The tangled history of the keyboard
When you’re writing with a pen or pencil, of course you can use any character you want. But when the typewriter was invented, the keyboard had to be a manageable size, so manufacturers needed to choose carefully which characters they’d be able to fit on it. There were also heavy mechanical constraints: chiefly the need to fit in all the levers that would actually whack each character through the ribbon and onto the paper. The designers therefore had to make compromises: lots of characters were left off the keyboard, and others were combined if they looked similar.
For example, on many portable typewriters, there’s no number 1, the thinking being that (in the typeface used – typically something like Courier) the lowercase letter l could double up to that task:Bet you didn’t notice that the zero there isn’t actually a zero either – it’s a letter O.
and “ninety-nine” closing quote
that we were taught when learning to write – one single glyph could suffice for both, and so the straight double quote glyph
was born. Having been created, that character could then also be used for the inches mark (traditionally a mathematical double prime: ″) because that was a similar shape, and for the ditto character (〃) too, for the same reason.
When it came to single quotes, there was the same scope for efficiency: the opening quote ‘, the closing quote ’ (note that the closing single quote was always the same character as the apostrophe ’ anyway) and the feet mark (a single prime: ′) could be combined into the straight-up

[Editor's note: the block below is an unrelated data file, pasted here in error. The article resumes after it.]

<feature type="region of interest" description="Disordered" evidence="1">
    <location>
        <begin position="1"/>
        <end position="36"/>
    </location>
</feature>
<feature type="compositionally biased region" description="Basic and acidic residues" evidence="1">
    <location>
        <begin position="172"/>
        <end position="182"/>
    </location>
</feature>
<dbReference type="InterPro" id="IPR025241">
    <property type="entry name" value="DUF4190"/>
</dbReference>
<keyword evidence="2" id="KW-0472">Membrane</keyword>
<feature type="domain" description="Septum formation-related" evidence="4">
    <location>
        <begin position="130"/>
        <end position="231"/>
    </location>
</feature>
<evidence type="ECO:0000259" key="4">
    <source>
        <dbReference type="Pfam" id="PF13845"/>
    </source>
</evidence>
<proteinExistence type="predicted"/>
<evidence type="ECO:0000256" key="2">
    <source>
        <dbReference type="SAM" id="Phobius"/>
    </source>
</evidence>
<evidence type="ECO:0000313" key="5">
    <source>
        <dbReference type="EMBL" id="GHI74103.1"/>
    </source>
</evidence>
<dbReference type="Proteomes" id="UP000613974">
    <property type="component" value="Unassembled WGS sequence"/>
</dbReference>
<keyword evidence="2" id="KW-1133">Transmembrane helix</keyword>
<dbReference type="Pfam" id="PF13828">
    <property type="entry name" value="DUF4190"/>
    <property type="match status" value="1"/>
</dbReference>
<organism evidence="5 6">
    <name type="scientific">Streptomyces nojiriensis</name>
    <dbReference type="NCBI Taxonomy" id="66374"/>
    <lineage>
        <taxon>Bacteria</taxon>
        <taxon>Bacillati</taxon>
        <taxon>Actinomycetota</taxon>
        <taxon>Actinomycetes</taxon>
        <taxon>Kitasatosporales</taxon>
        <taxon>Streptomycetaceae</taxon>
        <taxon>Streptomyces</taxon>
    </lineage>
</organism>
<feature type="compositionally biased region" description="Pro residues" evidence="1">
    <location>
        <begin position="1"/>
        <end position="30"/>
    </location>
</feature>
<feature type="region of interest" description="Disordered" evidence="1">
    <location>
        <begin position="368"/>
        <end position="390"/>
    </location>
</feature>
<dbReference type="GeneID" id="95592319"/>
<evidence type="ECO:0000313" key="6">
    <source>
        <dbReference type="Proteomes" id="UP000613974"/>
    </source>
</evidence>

glyph. What’s more, if they made that character tall enough, they could do away with the need for an exclamation mark key too: the typist could key a full stop, backspace, then add a
…like this:Fast-forward to the invention of electronic typewriters, and then computers. We were no longer bound by the mechanical restrictions under the keyboard, but nobody would want to learn to type all over again on a radically different keyboard, so the majority of the existing layout had to be retained, and we just gained a few extra keys around the edges. But with key combinations, and key codes, and other software-based methods, we now had access to far more characters than were physically on the keyboard … in fact, any character that the font designer had seen fit to create.
Of course, key combinations and codes take time to learn and memorise, and take more time to type than hitting a single key anyway. It didn’t matter much for characters that you were only going to use occasionally to begin with, like the per-mille ‰, but if we wanted to regain access to what should be very common characters – like separate opening and closing quotes – it was going to be hopelessly inefficient. (Not to mention that many people who’d learned to type in the intervening period were now practically unaware that these were supposed to be different characters in the first place!)
So, while simple computer applications that treated keyboard input literally still gave you the
character when you hit the
key on the keyboard (just like a typewriter), the developers of more sophisticated text-handling software – word processors and desktop publishers – attempted to apply some sort of context-based automation. They figured they should be able to tell whether a typist really needed
“ or ” or ‘ or ’
based on what occurred around it.
The solution they settled on was essentially this:
' or "
with white space to the left of it and letters, numbers, or certain other punctuation marks to the right must be an opening quote, and could automatically be converted to
‘ or “
' or "
with letters, numbers, or certain other punctuation marks to the left of it and white space to the right must be a closing quote, and could automatically be converted to
’ or ”